widened income and status gaps. Full-time, regular employees have retained
their privileged positions but face increasingly intense work and the threat of
falling into the non-regular class; the latter group, truth be told, often do
the same work as regulars, but for sharply reduced wages.
The incidence of depression has more than doubled in Japan in the past six
years as co-workers have become competitors for scarce good jobs.
This change in the division of labor is creating a new class structure and ways
of living that are at odds with normative family ideals. Japan's election is
largely an ideological combat about how to respond to this threat to the
foundations of post-war Japanese society. Should the current situation be seen
as an emergency? Or is it a long-term change requiring structural adjustment?
Is a return to "normalcy" possible? What is normal now? What role should
Three approaches are prominent. One is to support Japan's big exporters in the
hope of expanding their global reach and thus increasing the size of the pie
for all workers. But given the exit tendencies of business - offshoring - this
will do little to reduce unstable employment in Japan.
A second approach is to provide "basic income" and social security so that the
young can marry and raise families and so that poor elderly do not fall through
the cracks. A third approach is to boost public works, but what constitutes
public goods and how they should be delivered is the focus of intense debate.
Finding the money to pay for these promised services and supports is also
problematic. Parties talk of cutting bureaucratic waste to generate 20% savings
in the budget. But given Japan's huge public debt, unpopular tax increases are
also likely to be necessary.
Equally problematic is the question of how to distribute the largesse. Should
funds be targeted to households, especially those with children, as an
incentive to boost the birth rate? Or should support go to individuals, through
income supports and pension reforms? Should employment be emphasized, with
funds funneled to firms to encourage them to increase hiring? Or should
government administer programs directly rather than going through companies?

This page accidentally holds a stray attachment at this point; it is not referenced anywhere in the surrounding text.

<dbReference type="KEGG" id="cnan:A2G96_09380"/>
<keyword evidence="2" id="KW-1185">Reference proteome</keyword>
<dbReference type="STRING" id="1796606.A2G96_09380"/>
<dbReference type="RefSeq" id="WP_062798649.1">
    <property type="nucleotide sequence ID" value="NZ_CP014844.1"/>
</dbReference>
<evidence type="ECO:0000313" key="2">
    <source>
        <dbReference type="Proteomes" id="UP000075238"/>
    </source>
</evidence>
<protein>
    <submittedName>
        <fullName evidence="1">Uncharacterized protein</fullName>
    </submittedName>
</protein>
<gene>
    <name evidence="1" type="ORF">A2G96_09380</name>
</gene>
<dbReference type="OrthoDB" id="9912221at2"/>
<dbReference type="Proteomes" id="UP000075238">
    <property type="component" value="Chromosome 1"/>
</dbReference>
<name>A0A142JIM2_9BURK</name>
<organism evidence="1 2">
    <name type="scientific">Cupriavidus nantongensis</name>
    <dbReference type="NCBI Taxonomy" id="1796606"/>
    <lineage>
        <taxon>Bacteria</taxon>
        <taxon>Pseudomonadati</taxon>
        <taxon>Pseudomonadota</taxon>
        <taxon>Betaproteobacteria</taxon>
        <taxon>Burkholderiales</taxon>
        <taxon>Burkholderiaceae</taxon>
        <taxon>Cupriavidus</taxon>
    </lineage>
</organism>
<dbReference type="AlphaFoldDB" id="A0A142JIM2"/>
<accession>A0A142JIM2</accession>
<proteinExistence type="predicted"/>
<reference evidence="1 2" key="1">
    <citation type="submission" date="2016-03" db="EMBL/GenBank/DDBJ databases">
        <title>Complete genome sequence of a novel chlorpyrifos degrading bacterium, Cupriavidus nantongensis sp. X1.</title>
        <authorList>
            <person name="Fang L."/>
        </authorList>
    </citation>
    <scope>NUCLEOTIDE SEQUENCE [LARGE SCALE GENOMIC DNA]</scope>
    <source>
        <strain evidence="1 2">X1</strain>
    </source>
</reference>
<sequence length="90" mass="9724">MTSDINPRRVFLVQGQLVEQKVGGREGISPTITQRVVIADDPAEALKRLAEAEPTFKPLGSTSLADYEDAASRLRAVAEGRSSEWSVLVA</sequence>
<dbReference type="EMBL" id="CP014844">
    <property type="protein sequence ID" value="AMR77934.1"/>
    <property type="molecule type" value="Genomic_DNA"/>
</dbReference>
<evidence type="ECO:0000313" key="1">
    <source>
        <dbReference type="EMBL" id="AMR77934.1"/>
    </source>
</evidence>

In the run-up to the election, all the parties are scrambling to appear to have
a handle on these issues, but the confused tone of the debate suggests the
politicians are even more out of touch than the bureaucrats.
For all their talk of being populist reformers, the Democratic Party of Japan's
(DPJ) stalwarts are unlikely to rise above the ideology that attaches to
Japanese men of a certain age. On the day that he was anointed the DPJ's leader
and candidate for prime minister, Hatoyama Yukio declared that his party would
carry out a general housecleaning. But given the inertia built up over more
than 55 years of LDP rule, DPJ ascendance is more likely to resemble turning
your underwear inside out.
Whatever the composition of the government after this election, the problems of
my Japanese questioner and his fellows will probably remain. How can voices
like his be heard? How can he make the politicians see that emotions are forces
of production, that when they stop expanding or are fettered by the relations
of production, a crisis will ensue?
The titans of industry, finance and politics who focus solely on profit and
efficiency and neglect the importance of emotions in production are ignoring
the advice of Adam Smith, who knew that the true source of value is as much the
sympathy and approbation of our fellows as it is labor. The invisible hand of
the market is guided by ethical concerns. A party that could articulate that
sentiment would give voice to the interests of Japan's women and the devalued
and underemployed men whose numbers are proliferating.
Scott North is Professor of Sociology, Graduate School of Human Sciences,